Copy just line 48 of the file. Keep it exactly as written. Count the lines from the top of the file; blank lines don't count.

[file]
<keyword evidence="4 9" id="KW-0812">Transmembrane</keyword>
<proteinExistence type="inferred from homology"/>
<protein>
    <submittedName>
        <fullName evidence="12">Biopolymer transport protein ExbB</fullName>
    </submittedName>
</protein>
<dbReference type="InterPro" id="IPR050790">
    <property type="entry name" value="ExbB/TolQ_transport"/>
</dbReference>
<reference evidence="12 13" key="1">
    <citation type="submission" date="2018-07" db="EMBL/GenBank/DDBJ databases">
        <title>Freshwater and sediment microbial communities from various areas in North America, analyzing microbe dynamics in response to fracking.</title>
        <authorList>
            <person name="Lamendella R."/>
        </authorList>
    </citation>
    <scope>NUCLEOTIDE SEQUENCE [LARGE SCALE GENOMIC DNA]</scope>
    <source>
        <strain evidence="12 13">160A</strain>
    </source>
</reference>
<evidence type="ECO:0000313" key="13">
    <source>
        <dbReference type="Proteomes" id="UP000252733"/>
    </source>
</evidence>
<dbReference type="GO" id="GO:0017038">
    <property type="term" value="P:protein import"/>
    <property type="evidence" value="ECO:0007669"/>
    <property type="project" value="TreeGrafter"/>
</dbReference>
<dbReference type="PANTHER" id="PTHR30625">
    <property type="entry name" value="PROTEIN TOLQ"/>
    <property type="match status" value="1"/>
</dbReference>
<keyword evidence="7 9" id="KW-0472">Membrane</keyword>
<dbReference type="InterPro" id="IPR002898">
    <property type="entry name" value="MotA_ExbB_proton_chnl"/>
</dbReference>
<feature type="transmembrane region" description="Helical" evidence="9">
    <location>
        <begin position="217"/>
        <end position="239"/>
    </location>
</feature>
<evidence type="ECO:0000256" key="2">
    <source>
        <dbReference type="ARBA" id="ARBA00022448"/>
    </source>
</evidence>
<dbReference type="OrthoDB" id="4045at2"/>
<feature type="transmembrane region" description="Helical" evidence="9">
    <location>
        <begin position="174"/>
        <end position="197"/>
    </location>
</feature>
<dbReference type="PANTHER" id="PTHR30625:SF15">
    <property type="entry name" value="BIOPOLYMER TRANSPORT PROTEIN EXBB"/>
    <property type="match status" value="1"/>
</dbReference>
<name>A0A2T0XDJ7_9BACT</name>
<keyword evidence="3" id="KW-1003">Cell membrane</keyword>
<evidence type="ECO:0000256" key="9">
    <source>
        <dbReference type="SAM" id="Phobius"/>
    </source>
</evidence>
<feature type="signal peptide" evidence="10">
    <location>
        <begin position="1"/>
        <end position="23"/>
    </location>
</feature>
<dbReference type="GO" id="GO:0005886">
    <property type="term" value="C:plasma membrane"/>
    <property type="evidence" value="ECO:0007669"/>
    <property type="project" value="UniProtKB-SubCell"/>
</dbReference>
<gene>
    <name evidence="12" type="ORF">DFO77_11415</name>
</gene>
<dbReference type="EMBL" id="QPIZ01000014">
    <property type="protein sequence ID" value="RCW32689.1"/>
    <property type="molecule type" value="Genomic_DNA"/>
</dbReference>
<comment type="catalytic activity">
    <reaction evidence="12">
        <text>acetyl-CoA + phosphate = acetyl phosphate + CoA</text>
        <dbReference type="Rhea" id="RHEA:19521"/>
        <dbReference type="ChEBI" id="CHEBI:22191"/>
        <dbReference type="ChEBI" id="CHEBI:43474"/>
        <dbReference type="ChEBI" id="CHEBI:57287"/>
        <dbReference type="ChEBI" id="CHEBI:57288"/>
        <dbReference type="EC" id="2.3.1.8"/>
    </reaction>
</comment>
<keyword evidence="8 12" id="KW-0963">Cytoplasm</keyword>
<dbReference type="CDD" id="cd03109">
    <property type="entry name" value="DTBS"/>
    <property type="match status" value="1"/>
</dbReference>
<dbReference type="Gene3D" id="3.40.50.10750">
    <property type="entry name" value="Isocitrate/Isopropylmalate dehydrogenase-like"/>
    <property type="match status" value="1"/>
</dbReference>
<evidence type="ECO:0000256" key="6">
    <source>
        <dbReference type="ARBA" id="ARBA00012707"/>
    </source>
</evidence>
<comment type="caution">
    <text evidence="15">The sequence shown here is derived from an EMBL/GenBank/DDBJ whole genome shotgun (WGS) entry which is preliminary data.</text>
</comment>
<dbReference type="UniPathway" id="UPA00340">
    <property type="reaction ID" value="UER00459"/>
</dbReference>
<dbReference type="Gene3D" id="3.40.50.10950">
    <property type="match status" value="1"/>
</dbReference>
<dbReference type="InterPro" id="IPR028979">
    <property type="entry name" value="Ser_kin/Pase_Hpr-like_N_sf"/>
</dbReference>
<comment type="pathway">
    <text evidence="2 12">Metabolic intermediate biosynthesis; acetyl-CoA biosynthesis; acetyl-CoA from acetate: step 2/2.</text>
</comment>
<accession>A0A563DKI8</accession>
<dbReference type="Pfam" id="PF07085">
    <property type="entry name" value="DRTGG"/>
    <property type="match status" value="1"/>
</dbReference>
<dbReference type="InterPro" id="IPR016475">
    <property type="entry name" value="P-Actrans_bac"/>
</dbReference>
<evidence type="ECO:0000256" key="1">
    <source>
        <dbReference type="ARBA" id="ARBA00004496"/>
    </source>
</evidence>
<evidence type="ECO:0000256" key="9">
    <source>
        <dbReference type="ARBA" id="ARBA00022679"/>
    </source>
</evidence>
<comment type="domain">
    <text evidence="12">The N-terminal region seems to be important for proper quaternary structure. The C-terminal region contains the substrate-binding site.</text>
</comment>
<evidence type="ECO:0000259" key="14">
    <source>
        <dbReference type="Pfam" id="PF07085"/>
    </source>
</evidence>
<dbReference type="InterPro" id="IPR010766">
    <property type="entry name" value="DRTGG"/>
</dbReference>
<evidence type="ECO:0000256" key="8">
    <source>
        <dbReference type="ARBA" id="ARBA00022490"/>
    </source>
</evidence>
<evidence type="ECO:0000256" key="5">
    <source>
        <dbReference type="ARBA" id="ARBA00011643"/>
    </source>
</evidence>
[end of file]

    <source>